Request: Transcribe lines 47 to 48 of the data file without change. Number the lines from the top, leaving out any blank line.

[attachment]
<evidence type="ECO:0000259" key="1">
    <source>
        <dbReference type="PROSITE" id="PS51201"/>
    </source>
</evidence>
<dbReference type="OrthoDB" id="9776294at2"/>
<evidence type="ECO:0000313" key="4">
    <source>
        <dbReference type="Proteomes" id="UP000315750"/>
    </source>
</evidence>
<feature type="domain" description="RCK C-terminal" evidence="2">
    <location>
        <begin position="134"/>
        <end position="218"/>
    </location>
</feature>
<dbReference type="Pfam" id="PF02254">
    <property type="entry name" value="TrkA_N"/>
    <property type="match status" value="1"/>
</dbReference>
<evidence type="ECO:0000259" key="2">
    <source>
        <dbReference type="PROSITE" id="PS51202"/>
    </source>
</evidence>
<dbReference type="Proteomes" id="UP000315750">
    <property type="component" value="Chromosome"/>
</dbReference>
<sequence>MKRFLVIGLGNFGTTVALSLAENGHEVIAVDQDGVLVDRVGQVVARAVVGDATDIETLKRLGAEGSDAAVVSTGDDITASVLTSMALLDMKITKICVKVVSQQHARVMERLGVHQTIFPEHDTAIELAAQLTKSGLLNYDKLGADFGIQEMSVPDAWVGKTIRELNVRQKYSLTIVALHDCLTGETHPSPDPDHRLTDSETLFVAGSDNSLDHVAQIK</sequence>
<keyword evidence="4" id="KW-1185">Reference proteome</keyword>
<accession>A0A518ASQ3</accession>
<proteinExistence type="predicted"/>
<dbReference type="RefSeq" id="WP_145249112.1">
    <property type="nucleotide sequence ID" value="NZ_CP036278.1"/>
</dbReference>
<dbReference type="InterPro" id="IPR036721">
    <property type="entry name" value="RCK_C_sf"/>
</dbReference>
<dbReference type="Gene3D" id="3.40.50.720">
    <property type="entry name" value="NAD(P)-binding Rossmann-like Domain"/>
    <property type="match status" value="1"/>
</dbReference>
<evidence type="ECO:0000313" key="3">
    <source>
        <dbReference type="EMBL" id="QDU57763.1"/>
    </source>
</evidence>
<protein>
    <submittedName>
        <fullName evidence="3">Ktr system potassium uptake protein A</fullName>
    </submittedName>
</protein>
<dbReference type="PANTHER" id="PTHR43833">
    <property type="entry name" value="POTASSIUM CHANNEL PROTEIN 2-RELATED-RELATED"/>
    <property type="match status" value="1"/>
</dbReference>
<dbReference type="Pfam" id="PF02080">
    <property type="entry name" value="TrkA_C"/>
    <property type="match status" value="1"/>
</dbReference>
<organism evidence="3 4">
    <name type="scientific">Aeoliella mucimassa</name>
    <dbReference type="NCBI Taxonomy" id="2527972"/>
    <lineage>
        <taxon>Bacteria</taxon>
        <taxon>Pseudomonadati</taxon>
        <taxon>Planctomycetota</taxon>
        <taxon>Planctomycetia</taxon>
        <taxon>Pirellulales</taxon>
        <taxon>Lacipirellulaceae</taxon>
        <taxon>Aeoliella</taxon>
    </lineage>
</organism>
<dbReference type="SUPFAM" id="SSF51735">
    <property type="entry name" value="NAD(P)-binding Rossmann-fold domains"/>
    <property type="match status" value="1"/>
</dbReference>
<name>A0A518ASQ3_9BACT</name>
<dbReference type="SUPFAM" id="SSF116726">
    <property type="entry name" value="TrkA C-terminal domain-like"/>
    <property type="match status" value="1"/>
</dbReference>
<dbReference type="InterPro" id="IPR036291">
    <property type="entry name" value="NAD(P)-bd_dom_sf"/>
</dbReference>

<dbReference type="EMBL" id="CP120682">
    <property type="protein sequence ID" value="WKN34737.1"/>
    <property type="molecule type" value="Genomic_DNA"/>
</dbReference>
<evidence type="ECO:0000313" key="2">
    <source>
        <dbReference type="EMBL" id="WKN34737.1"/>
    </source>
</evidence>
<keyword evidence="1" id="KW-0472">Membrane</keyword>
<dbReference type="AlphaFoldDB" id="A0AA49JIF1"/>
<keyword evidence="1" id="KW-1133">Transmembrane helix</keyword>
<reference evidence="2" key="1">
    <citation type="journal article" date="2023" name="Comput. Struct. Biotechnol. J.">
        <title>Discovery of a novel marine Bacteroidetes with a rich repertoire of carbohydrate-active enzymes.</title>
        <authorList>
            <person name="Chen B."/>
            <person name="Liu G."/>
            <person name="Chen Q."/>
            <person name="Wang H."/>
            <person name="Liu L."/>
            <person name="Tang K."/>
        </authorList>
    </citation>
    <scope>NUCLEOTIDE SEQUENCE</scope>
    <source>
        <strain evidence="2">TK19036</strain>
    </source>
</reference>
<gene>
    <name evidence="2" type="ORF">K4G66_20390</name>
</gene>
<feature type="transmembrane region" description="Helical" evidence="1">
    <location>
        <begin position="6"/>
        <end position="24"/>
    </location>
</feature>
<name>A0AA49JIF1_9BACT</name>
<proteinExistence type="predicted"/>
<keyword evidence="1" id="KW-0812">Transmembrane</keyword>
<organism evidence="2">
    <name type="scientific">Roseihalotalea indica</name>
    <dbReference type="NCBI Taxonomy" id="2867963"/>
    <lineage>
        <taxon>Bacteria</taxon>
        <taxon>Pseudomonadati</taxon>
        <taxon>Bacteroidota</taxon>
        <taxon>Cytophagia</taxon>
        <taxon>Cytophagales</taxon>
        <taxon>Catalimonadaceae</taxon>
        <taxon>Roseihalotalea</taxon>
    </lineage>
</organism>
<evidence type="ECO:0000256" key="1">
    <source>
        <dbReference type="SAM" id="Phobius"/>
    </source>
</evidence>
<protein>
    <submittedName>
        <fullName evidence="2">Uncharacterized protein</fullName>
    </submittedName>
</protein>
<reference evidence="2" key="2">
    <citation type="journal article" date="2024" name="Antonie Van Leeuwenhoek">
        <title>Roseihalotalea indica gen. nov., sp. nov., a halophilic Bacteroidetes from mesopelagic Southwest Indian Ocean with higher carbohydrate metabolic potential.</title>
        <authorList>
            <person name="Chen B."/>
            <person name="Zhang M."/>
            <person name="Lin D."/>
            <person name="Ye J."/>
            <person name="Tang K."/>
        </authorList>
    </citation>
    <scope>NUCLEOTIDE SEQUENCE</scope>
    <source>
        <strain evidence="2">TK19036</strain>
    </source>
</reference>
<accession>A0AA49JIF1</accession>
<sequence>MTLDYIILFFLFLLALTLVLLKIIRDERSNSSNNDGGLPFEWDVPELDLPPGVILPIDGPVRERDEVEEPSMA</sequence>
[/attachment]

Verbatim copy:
    </source>
</evidence>